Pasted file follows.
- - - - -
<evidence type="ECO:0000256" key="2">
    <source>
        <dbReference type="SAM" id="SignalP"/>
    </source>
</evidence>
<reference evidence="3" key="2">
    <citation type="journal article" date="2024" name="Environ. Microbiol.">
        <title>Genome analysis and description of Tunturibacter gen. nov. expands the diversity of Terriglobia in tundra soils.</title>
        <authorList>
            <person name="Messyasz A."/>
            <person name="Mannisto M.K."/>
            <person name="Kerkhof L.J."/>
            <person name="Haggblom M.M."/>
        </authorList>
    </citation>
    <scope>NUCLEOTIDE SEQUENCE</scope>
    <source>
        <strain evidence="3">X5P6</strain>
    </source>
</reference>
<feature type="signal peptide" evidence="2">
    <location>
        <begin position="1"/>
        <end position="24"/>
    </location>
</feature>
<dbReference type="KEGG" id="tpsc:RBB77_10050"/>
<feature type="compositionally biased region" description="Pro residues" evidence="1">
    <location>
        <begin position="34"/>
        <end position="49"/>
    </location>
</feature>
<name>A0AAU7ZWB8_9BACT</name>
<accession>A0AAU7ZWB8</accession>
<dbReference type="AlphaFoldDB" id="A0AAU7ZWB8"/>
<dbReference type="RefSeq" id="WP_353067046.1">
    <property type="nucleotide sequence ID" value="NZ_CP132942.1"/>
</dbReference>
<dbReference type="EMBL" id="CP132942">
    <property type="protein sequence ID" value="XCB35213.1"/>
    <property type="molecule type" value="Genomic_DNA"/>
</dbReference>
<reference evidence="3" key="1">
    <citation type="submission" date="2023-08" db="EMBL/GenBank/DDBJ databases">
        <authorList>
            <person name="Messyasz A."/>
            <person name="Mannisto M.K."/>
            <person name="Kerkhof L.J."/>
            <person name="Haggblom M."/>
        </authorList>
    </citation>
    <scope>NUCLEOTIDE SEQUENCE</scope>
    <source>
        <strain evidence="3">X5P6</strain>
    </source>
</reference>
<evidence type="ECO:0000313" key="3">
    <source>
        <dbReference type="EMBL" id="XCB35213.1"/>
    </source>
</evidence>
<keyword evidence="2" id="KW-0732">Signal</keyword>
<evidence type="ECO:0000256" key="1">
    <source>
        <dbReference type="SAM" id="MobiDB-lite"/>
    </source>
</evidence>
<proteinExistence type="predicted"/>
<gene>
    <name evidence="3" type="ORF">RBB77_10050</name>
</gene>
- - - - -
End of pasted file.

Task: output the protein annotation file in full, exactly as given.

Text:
<evidence type="ECO:0000256" key="2">
    <source>
        <dbReference type="SAM" id="SignalP"/>
    </source>
</evidence>
<reference evidence="3" key="2">
    <citation type="journal article" date="2024" name="Environ. Microbiol.">
        <title>Genome analysis and description of Tunturibacter gen. nov. expands the diversity of Terriglobia in tundra soils.</title>
        <authorList>
            <person name="Messyasz A."/>
            <person name="Mannisto M.K."/>
            <person name="Kerkhof L.J."/>
            <person name="Haggblom M.M."/>
        </authorList>
    </citation>
    <scope>NUCLEOTIDE SEQUENCE</scope>
    <source>
        <strain evidence="3">X5P6</strain>
    </source>
</reference>
<feature type="signal peptide" evidence="2">
    <location>
        <begin position="1"/>
        <end position="24"/>
    </location>
</feature>
<dbReference type="KEGG" id="tpsc:RBB77_10050"/>
<feature type="compositionally biased region" description="Pro residues" evidence="1">
    <location>
        <begin position="34"/>
        <end position="49"/>
    </location>
</feature>
<name>A0AAU7ZWB8_9BACT</name>
<accession>A0AAU7ZWB8</accession>
<dbReference type="AlphaFoldDB" id="A0AAU7ZWB8"/>
<dbReference type="RefSeq" id="WP_353067046.1">
    <property type="nucleotide sequence ID" value="NZ_CP132942.1"/>
</dbReference>
<dbReference type="EMBL" id="CP132942">
    <property type="protein sequence ID" value="XCB35213.1"/>
    <property type="molecule type" value="Genomic_DNA"/>
</dbReference>
<reference evidence="3" key="1">
    <citation type="submission" date="2023-08" db="EMBL/GenBank/DDBJ databases">
        <authorList>
            <person name="Messyasz A."/>
            <person name="Mannisto M.K."/>
            <person name="Kerkhof L.J."/>
            <person name="Haggblom M."/>
        </authorList>
    </citation>
    <scope>NUCLEOTIDE SEQUENCE</scope>
    <source>
        <strain evidence="3">X5P6</strain>
    </source>
</reference>
<evidence type="ECO:0000313" key="3">
    <source>
        <dbReference type="EMBL" id="XCB35213.1"/>
    </source>
</evidence>
<keyword evidence="2" id="KW-0732">Signal</keyword>
<evidence type="ECO:0000256" key="1">
    <source>
        <dbReference type="SAM" id="MobiDB-lite"/>
    </source>
</evidence>
<proteinExistence type="predicted"/>
<gene>
    <name evidence="3" type="ORF">RBB77_10050</name>
</gene>